We Can Make a Difference
In this image, Saint Rose Philippine stands between two girls in a position that is very significant. This image reminds me of many illiterate women, particularly in my part of the world, who are struggling to love and educate their children against many odds. I have always admired Philippine’s courage. Even though she could not speak English, she founded schools in a predominately English-speaking country. She was a woman impelled to action for social justice. She never gave up the mission to Native Americans, for which she waited for so long. Through these actions, she realized the encounter of two civilizations by fighting against illiteracy and poverty for God’s sake. Philippine is my source of inspiration and courage, particularly in uncharted situations. She is a model teacher. I often ask, what might have motivated Philippine Duchesne to love children and the poor?
I see a similarity between Philippine and Pope Francis, whose hearts are wide open to the most vulnerable. On his way back from Greece last April, Pope Francis brought home with him twelve Syrian refugees, all of them Muslims. These twelve are now receiving language and job training as well as educational opportunities. Recently, he organized a party for 1,500 economically disadvantaged people.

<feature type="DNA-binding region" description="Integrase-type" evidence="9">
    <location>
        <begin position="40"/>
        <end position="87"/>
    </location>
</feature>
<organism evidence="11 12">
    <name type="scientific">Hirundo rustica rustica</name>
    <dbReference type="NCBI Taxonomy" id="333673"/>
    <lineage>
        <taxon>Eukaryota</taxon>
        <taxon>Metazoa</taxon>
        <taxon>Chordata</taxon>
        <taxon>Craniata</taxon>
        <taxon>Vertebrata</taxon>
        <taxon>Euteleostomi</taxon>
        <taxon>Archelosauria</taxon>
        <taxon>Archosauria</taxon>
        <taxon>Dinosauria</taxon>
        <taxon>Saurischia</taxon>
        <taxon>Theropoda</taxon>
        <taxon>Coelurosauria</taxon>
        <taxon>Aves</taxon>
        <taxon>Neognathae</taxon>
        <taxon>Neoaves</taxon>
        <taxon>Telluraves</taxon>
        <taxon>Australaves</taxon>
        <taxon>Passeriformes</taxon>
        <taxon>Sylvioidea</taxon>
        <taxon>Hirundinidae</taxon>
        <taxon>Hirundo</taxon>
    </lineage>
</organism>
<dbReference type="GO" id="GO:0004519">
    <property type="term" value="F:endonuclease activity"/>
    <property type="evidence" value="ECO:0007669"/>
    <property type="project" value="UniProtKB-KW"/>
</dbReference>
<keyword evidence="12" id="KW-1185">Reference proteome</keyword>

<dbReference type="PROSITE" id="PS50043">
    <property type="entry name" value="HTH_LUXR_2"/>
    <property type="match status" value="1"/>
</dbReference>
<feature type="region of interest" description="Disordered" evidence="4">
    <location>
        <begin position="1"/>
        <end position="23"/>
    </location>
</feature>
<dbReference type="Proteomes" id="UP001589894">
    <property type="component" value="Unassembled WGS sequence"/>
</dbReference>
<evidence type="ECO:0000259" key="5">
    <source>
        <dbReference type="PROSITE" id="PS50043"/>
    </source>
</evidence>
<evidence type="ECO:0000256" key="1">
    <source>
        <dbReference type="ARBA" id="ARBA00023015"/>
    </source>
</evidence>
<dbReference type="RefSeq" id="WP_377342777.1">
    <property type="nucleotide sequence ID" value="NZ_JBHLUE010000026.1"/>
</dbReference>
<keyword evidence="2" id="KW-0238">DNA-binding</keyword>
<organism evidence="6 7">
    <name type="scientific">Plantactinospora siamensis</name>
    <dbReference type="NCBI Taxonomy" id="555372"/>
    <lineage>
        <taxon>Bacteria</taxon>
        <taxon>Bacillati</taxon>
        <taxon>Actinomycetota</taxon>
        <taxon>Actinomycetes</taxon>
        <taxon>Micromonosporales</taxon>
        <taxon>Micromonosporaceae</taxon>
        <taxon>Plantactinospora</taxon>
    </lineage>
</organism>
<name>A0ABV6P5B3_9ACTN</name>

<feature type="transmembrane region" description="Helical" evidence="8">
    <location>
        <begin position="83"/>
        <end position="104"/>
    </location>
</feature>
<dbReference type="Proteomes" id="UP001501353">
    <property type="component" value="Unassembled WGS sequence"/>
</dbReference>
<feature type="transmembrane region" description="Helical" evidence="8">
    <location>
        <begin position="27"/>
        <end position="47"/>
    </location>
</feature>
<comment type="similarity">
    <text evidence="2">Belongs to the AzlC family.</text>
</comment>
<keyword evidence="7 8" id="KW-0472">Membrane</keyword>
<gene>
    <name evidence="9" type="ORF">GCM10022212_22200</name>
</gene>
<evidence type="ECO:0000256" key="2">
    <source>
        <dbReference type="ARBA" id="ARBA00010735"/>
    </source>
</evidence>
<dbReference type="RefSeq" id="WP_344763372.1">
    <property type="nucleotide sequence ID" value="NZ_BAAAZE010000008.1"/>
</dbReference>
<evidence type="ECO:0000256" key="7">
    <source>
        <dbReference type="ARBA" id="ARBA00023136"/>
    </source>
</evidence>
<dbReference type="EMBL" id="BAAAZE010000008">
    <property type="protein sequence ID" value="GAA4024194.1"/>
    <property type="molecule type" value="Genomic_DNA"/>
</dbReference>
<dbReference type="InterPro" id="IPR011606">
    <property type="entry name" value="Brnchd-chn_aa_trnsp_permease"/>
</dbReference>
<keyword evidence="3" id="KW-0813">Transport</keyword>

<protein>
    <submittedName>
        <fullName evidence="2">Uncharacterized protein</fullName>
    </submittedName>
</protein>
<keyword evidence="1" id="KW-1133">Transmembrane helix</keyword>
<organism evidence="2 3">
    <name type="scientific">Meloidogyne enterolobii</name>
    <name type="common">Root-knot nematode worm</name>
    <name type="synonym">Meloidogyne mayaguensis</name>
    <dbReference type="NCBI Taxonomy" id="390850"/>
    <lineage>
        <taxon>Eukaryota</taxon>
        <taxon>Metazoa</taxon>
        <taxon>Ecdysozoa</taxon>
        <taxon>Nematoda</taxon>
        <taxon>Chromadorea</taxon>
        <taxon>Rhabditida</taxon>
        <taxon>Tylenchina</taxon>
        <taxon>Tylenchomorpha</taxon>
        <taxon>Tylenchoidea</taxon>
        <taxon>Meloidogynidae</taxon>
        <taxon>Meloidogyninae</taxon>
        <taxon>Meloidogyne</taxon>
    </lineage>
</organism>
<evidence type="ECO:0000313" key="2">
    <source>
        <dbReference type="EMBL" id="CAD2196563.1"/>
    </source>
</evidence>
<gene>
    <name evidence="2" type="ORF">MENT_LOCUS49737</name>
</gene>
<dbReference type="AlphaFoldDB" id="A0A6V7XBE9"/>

In most cases, a poor person is an outsider, a person to fear! When I consider what motivated Philippine in all her actions, my heart is grateful for God’s unfailing love and for the gift of Philippine to the Society. I am convinced that only love can destroy barriers and create bridges between the poor and the rich. In Africa, some traditions have led people to perceive the materially poor and women as destitute and vulnerable. However, if educated, these groups of people become very capable and strong. I believe that the worst aspect of poverty is being illiterate. I pray that, as the Society of the Sacred Heart, we continue Philippine Duchesne’s legacy, becoming more aware of the injustices caused by poverty in our own time. Through education, may we do all in our power to eliminate these injustices.
Kaja Kayembe Clémentine, RSCJ, Province of Democratic Republic of Congo
Image: Hildreth Meière